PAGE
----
The Court began its analysis by noting that “in order to prevail on a claim for a violation of procedural due process, Plaintiffs need to show, by a preponderance of the evidence: (i) deprivation by state action of a constitutionally protected interest in life, liberty, or property (ii) without due process of law.” See Zinermon v. Burch, 494 U.S. 113, 125 (1990); Kaminski v. Twp. of Toms River, 595 F.App'x 122, 125 (3d Cir. 2014). The Court explained that “State law creates the property rights protected by the Fourteenth Amendment,” and that “under Delaware law, property interests may be created by state or federal statute, municipal ordinance, or by an express or implied contract.” See Kelly v. Borough of Sayreville, 107 F.3d 1073, 1077 (3d Cir. 1997); Bowers v. City of Wilmington, 723 F.Supp.2d 700, 706 (D. Del. 2010). The Court further explained that “in determining whether a given benefits regime creates a property interest protected by the Due Process Clause, the Court looks to the legal criteria governing the benefit, [and] where those criteria meaningfully channel official discretion by mandating a defined administrative outcome, a property interest will be found to exist.” See Kapps v. Wing, 404 F.3d 105, 113 (2d Cir. 2005); Olim v. Wakinekona, 461 U.S. 238, 248 (1983) (“A State creates a protected liberty interest by placing substantive limitations on official discretion”).

Defendants first argued that they were entitled to summary judgment because “Plaintiffs had no protected property interest in the Department’s promotion process as outlined in Directive 34.” Specifically, Defendants pointed to Article 5.6 of the CBA which “preserved the City’s discretion to change the Directives after notice of the change to each employee.” The Court agreed with Defendants that Directive 34 “did not confer a protected property interest,” finding that the City had discretion to change the Directives, and that the City’s discretion was “not constrained by any legal criteria [that] placed substantive limitations on official discretion.” See Eidson v. Pierce, 745 F.2d 453, 462 (7th Cir. 1983); Wash. Legal Clinic for the Homeless v. Barry, 107 F.3d 32, 36 (D.C. Cir. 1997).

Defendants further argued that Sections 46-6E and 46-6F of the City Personnel Code, like Directive 34, “created no property interest protected by the Due Process Clause.” Plaintiffs responded that “the City Charter, City Code, and the Department’s rules and regulations including Directive 34, taken together, require that qualified candidates receive appointment to an open Lieutenant position.” Regarding Section 46-6E, the Court found that it did not provide “criteria that would substantively limit [the City Manager’s] discretion to refrain from advertising a vacancy.” Therefore, the Court concluded that Section 46-6E did “not confer a protected property interest.” Regarding Section 46-6F, however, the Court noted that while the City “retained broad discretion in making promotions,” Section 46-6F did not “leave Defendants discretion to make these promotion decisions not based on merit and there was a genuine dispute of material fact as to whether that was what occurred here.”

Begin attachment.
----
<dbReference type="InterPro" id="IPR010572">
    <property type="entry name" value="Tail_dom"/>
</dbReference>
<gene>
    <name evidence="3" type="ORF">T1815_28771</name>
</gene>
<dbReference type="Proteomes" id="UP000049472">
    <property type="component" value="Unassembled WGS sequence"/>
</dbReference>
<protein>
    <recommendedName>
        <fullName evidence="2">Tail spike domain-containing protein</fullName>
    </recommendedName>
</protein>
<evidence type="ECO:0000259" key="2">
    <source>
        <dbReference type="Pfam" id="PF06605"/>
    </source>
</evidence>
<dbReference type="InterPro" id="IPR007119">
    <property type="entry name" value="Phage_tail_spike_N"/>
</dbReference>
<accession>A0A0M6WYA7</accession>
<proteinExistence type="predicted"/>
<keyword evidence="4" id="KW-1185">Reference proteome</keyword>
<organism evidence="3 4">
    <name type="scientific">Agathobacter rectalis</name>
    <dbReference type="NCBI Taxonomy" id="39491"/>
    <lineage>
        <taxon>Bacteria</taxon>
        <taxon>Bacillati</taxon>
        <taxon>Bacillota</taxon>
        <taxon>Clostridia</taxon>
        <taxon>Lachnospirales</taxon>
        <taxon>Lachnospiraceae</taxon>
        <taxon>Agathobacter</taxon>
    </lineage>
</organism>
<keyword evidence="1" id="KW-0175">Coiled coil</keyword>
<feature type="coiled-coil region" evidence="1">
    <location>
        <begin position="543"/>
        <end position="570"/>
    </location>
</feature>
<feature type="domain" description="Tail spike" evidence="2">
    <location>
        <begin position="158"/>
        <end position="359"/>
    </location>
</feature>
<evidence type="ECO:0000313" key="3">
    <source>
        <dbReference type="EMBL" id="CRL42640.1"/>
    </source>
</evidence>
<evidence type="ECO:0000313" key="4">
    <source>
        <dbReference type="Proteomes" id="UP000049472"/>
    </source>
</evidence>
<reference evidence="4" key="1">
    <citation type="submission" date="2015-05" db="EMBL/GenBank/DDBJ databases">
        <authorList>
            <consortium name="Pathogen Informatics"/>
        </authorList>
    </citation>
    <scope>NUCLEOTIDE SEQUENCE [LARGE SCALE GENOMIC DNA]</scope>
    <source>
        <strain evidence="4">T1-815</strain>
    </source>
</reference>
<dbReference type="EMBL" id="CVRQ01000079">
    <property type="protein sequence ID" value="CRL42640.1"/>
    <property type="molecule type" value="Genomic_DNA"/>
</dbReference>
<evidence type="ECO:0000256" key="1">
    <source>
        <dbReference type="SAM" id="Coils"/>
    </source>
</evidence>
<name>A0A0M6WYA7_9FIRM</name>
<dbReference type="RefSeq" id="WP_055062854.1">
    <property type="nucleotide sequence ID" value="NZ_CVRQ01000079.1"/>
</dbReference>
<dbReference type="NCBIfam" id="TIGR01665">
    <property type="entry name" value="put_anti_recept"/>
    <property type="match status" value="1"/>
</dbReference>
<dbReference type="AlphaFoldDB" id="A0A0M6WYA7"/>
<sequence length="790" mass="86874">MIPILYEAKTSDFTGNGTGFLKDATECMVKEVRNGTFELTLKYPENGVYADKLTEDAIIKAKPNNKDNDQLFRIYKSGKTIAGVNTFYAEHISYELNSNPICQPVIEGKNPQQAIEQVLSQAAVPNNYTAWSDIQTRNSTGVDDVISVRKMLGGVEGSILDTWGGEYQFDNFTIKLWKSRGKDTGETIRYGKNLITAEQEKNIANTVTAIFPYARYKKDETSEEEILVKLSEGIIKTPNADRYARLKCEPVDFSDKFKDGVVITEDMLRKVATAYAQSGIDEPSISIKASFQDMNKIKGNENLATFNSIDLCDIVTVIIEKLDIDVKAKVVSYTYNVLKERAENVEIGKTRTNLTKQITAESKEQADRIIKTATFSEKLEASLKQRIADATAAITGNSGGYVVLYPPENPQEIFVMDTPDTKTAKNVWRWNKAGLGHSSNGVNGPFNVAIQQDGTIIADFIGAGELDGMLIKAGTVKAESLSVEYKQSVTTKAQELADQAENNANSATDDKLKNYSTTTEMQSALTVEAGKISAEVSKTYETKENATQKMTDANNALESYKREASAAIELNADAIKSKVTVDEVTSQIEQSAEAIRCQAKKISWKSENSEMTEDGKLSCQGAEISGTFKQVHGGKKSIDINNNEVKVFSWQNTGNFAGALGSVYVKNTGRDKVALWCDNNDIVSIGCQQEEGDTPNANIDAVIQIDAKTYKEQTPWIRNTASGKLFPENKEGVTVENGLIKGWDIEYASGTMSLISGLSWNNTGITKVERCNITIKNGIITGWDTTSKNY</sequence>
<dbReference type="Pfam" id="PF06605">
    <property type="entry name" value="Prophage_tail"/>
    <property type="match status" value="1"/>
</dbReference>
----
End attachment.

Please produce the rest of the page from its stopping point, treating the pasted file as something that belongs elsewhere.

Although the Court held that “Directive 34 in and of itself did not create a protected property interest,” the Court concluded that “a protected property interest may have been created by the combination of Directive 34, which was incorporated by reference in the CBA; Section 46-6F’s merit selection provision; along with the City Charter, City Code, the Department’s rules and regulations, and the Department’s conduct.” The Court further found that this “property interest may be found to have been violated by how the Lieutenant positions were filled in 2013.” Accordingly, the Court denied Defendants’ Motion for Summary Judgment.